The Best Game Shows In Television History, Ranked

By Rick Gonzales | Published

Best Game Shows in the History of Television

Television game shows have been a staple for viewers going all the way back to 1946 when Cash and Carry, hosted by Dennis James, first hit the airwaves. Since that time, thousands of entertaining game shows have come and gone, have been resurrected, or have never left.

When the FCC lost its Supreme Court battle to rid television of game shows in 1954, viewers were thrilled to know their shows were here to stay.

Throughout its history, there have been numerous popular TV game shows. Some have required contestants to answer questions, while others have called upon a little physical play. Other great game shows included celebrities, and others used music as their hook. Here are 8 of the best game shows in television history. Are any of them your favorites?

8. Let’s Make a Deal

Let’s Make a Deal debuted in 1963 with Monty Hall running the show. Hall would do his best to cajole contestants, who wore some of the craziest costumes, into making a deal that oftentimes ended up being worse than what they already had won. Hall’s version ran for 23 years and after a couple of reboots, the game show returned in 2009 with Wayne Brady and has been dealing ever since.

7. The Match Game

The Match Game was an entertaining panel game show that was hosted by Gene Rayburn. The height of the show came between the years 1973-1982, but the show got its initial start in 1962. The game featured celebrities who would fill in the blank in a statement or question and would have to match their answer with contestants. Of course, the answers would many times be risqué and always humorous.

6. The Newlywed Game

This classic game show, hosted by Bob Eubanks, brought newly married couples to the game show floor to quiz them on how well they knew their partner. What made The Newlywed Game such a fun watch was the arguments couples would get into when they realized that maybe they didn’t know their significant other as well as they first thought.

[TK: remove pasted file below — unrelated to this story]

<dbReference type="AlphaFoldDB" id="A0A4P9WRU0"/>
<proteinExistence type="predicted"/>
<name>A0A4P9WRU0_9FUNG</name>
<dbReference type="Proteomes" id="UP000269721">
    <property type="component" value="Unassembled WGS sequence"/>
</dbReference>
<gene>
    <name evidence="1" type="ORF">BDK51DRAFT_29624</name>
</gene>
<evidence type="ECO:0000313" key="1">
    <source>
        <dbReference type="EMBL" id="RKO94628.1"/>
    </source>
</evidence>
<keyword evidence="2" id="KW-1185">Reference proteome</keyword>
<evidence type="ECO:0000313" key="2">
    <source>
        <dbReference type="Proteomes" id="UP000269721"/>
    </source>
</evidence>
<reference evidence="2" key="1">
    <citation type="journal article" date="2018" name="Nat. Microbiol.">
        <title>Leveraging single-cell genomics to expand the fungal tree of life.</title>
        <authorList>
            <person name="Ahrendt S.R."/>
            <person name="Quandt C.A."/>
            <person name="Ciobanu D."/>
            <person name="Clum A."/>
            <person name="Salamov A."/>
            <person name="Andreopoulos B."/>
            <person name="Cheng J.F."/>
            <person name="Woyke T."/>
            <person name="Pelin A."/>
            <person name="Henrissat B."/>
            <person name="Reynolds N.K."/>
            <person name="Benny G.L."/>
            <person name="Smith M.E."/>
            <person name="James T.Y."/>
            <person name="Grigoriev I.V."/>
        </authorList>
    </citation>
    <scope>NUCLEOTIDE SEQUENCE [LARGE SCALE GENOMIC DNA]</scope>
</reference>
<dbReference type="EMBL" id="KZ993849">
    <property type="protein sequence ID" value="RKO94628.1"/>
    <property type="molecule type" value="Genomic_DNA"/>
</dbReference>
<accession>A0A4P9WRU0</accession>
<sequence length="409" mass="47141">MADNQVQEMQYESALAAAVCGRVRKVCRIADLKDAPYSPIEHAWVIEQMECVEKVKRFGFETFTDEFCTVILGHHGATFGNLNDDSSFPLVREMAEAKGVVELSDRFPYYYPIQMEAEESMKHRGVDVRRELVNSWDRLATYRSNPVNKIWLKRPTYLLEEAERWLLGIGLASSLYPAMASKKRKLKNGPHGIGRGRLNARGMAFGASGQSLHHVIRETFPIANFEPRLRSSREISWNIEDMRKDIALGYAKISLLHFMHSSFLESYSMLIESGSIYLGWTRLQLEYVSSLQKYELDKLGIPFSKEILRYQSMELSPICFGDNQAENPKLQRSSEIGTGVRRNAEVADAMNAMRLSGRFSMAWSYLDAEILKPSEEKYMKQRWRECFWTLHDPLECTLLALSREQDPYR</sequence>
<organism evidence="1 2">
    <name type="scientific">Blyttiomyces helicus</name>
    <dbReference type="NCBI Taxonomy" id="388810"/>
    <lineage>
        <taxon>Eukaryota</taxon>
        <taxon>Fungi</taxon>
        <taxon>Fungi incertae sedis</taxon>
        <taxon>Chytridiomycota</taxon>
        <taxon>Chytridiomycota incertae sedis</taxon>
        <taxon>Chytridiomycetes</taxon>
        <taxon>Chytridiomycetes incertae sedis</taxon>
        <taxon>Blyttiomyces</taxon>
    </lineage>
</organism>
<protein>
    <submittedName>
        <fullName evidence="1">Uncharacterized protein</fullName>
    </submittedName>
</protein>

5. Family Feud

Family Feud is one of the most recognizable game shows on television. The only thing that has changed in this game since it first aired on TV in 1976 is the game host. Richard Dawson was the original host and his schtick was kissing all the female contestants, something that would not fly today. The game show pits family versus family as they try to answer survey questions. Today, the show is hilariously hosted by Steve Harvey.

4. Hollywood Squares

Another celebrity-based game show, Hollywood Squares was a massive hit from 1966-1989. This one had 9 celebrities sitting in tic-tac-toe formation answering questions from the host. Their answers were usually humorous, and it would be up to the contestant to determine if the celebrity was true or false with their answer. A correct answer would give the contestant their X or O.

3. Wheel of Fortune

Believe it or not, but of all the television game shows throughout history, Wheel of Fortune is the longest-syndicated one in the U.S. The show began in 1975 and when it became syndicated in 1983, Pat Sajak (who recently announced his retirement from the game show) and Vanna White took control and have been ever since.

The game is simple – spin the wheel, land on (hopefully) some prize money, and answer the game’s puzzle. It can be addicting.

2. The Price Is Right

The Price is Right enjoyed two iterations of the popular game show. The first came in 1956 and lasted for 9 years. The second came in 1972 when Bob Barker was introduced as the host, something he would do for the next 35 years.

Barker would have contestants “come on down” to see who could get the closest guess on the price of an item. The winner would then join him on stage for another game. The biggest winners would meet in the finale Showcase Showdown.

ken jennings jeopardy

1. Jeopardy!

The original game show Jeopardy! First premiered in 1964 and was hosted by Art Fleming for the next 15 years. Although a hit, the series went on a five-year hiatus in 1979. In 1984, Alex Trebek would lead the charge in the newer, syndicated version and would hold that spot until he sadly passed in 2020.

The game show is well-known for its trivia-based format, but what separates this one from the others is that it is the most intellectually challenging game show ever seen on television. The game show is still finding an audience even after Trebek’s tragic passing.